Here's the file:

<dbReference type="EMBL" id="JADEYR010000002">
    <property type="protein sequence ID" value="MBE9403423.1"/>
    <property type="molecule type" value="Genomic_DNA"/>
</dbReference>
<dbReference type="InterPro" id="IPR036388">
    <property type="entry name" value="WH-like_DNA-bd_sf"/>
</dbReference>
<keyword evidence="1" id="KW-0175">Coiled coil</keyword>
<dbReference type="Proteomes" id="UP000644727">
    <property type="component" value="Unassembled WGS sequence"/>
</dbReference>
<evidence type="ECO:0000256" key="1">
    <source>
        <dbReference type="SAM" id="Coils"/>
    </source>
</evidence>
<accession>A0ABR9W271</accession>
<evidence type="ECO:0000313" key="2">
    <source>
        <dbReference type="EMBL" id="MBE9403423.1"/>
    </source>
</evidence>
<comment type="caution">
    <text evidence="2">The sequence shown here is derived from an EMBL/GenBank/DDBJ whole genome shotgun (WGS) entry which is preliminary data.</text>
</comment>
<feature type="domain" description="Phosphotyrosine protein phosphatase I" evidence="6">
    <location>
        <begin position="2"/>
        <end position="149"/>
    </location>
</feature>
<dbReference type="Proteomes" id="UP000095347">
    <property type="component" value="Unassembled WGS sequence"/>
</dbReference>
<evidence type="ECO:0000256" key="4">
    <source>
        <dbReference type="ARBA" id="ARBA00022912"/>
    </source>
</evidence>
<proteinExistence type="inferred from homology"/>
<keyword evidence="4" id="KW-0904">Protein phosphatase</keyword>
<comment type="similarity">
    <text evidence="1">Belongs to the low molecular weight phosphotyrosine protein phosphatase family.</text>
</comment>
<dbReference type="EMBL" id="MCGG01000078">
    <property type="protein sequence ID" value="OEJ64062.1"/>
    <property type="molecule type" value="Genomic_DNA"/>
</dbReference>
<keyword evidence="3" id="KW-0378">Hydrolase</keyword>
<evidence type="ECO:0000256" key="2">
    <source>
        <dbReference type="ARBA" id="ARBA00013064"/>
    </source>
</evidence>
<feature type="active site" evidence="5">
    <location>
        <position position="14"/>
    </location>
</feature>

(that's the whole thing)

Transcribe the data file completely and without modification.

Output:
<dbReference type="EMBL" id="JADEYR010000002">
    <property type="protein sequence ID" value="MBE9403423.1"/>
    <property type="molecule type" value="Genomic_DNA"/>
</dbReference>
<dbReference type="InterPro" id="IPR036388">
    <property type="entry name" value="WH-like_DNA-bd_sf"/>
</dbReference>
<keyword evidence="1" id="KW-0175">Coiled coil</keyword>
<dbReference type="Proteomes" id="UP000644727">
    <property type="component" value="Unassembled WGS sequence"/>
</dbReference>
<evidence type="ECO:0000256" key="1">
    <source>
        <dbReference type="SAM" id="Coils"/>
    </source>
</evidence>
<accession>A0ABR9W271</accession>
<evidence type="ECO:0000313" key="2">
    <source>
        <dbReference type="EMBL" id="MBE9403423.1"/>
    </source>
</evidence>
<comment type="caution">
    <text evidence="2">The sequence shown here is derived from an EMBL/GenBank/DDBJ whole genome shotgun (WGS) entry which is preliminary data.</text>
</comment>
<feature type="domain" description="Phosphotyrosine protein phosphatase I" evidence="6">
    <location>
        <begin position="2"/>
        <end position="149"/>
    </location>
</feature>
<dbReference type="Proteomes" id="UP000095347">
    <property type="component" value="Unassembled WGS sequence"/>
</dbReference>
<evidence type="ECO:0000256" key="4">
    <source>
        <dbReference type="ARBA" id="ARBA00022912"/>
    </source>
</evidence>
<proteinExistence type="inferred from homology"/>
<keyword evidence="4" id="KW-0904">Protein phosphatase</keyword>
<comment type="similarity">
    <text evidence="1">Belongs to the low molecular weight phosphotyrosine protein phosphatase family.</text>
</comment>
<dbReference type="EMBL" id="MCGG01000078">
    <property type="protein sequence ID" value="OEJ64062.1"/>
    <property type="molecule type" value="Genomic_DNA"/>
</dbReference>
<keyword evidence="3" id="KW-0378">Hydrolase</keyword>
<evidence type="ECO:0000256" key="2">
    <source>
        <dbReference type="ARBA" id="ARBA00013064"/>
    </source>
</evidence>
<feature type="active site" evidence="5">
    <location>
        <position position="14"/>
    </location>
</feature>